Like cheddar, Gouda is a cheese that confuses. When we think of Gouda, we think of the red waxed, semi-soft type or the smoked, brown rinded Gouda of our childhood. The reality is that type of Gouda has damaged the reputation of the real thing. My first experience with real Gouda was at Artisanal in New York almost fifteen years ago. They sold a hard Gouda, dry, dark orange, with a crunchy texture. The flavor was intense, deep and sweet with notes of caramel. My mind was blown. This was not my mother's gouda! It was Dutch aged Gouda.
When we opened the shop, I knew we needed a Gouda like that. We found one from our distributor, and we started there. It was hard to find out much about it except for its age. For the first two years, we were in business that Gouda worked. Our customers liked it, and for many, it was their first introduction into the real Dutch Gouda. For us, it was a good starting point. Our evolution, growth, and experience have changed what is in our cheese case. The more you learn, the more you know. We have honed our sourcing and sharpened our mission. It is no longer enough for the cheese to be a real Dutch Gouda. The supermarket has that covered. So does Trader Joes. Brands like Old Amsterdam, Vintage, and Rembrandt are readily available. While "real" they are factory-made products. We want our cheese to reflect where it comes from, be made on a farm, and support small agriculture instead of industrial. These factory-made cheeses are homogeneous, are always pasteurized, and have little taste of place. There is virtually no complexity. Luckily for us, we were introduced to the folks at Essex Street Cheese. The Essex mission is to source the most traditional and authentic European cheeses and bring them to the US market. Their portfolio is small but mighty and includes our Comte, Parmigiano Reggiano, Manchego, Feta, and our three L'Amuse Goudas. This week we want to tell you about Wilde Weide. It is a next-level Dutch Gouda.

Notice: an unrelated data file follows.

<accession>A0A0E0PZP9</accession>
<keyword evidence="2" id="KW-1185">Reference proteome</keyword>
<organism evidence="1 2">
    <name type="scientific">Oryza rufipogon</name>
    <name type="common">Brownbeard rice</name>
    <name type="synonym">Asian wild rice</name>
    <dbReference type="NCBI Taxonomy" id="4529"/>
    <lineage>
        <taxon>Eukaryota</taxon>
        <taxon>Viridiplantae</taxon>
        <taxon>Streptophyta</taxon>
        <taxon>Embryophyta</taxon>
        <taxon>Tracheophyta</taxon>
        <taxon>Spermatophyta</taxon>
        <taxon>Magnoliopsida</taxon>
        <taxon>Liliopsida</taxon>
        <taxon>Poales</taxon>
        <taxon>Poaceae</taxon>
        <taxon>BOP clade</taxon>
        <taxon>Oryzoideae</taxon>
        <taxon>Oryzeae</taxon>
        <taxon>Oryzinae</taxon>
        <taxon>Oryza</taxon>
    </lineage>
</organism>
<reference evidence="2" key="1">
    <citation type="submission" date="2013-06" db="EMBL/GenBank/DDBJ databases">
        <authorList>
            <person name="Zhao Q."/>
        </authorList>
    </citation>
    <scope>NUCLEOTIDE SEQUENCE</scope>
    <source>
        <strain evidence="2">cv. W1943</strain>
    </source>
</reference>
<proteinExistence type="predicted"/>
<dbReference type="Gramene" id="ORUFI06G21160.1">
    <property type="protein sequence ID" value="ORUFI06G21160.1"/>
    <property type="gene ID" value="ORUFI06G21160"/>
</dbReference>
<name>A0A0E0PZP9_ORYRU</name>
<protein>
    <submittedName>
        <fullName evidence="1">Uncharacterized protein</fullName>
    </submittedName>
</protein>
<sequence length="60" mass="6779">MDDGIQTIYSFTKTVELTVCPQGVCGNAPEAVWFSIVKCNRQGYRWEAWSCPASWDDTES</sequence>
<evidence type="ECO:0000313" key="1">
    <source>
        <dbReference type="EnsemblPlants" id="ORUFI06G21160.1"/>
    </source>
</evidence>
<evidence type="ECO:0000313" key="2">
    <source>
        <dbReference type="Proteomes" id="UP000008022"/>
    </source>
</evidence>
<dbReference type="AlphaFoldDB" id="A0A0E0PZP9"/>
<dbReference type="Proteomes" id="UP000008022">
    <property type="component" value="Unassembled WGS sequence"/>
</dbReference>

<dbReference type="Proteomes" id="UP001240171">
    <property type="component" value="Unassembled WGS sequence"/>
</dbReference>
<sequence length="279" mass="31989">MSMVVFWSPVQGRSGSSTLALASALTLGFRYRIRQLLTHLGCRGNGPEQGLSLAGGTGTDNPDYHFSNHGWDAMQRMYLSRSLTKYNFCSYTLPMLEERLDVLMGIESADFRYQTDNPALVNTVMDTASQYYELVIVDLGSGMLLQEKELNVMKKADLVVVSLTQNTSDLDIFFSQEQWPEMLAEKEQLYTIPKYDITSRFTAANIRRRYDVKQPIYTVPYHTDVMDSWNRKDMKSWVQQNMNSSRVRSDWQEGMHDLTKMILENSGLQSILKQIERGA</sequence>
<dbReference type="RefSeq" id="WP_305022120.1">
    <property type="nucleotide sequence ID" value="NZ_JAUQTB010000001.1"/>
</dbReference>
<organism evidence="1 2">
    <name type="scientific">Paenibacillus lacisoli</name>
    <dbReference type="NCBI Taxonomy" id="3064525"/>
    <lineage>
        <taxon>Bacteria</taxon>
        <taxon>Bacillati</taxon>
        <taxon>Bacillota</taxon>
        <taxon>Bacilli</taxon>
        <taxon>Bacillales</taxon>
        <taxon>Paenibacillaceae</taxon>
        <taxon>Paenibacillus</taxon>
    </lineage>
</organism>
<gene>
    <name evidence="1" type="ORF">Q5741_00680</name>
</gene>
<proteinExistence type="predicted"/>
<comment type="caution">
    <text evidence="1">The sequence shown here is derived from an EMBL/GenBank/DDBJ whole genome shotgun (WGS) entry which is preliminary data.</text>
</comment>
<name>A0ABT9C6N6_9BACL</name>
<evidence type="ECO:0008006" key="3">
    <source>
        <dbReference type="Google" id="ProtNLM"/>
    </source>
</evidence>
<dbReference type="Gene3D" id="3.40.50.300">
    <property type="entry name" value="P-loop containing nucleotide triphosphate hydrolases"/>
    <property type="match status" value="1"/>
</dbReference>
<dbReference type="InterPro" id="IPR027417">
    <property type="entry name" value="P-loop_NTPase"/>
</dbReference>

Wilde Weide (wild meadow) is made by Jan and Roos Van Schie in Warmond, Holland. Their farm is located about an hour south of Amsterdam and is situated on an island. They produce just eight wheels a day from the raw milk of their cows, which include Montbeliarde and Red Friesan breeds. These cows graze the wild meadow on the farm and produce high-quality milk. They graze year-round, and their diet shines through in the milk and cheese. Wilde Weide is full-flavored with notes of butter, hazelnut, tropical fruit, and bourbon. It ages on the farm, and Betty Koster of L'Amuse selects wheels for us at about 15 months old. You can taste the quality of the milk and the care that Jan and Roos put into their cheese. Roos, who is a trained opera singer, sings to the wheels as she puts them on the wooden shelves in the aging room. Why does any of this matter? Flavor, deliciousness, tradition, and choice. Raw milk, farmhouse Gouda is an endangered cheese. There are very few left, so by choosing a cheese-like Wilde Weide over any old aged Gouda, we help the traditional stay alive, and we as consumers have more choices in our food. We hope you will stop by the shop and ask our cheesemongers for a taste of Wilde Weide.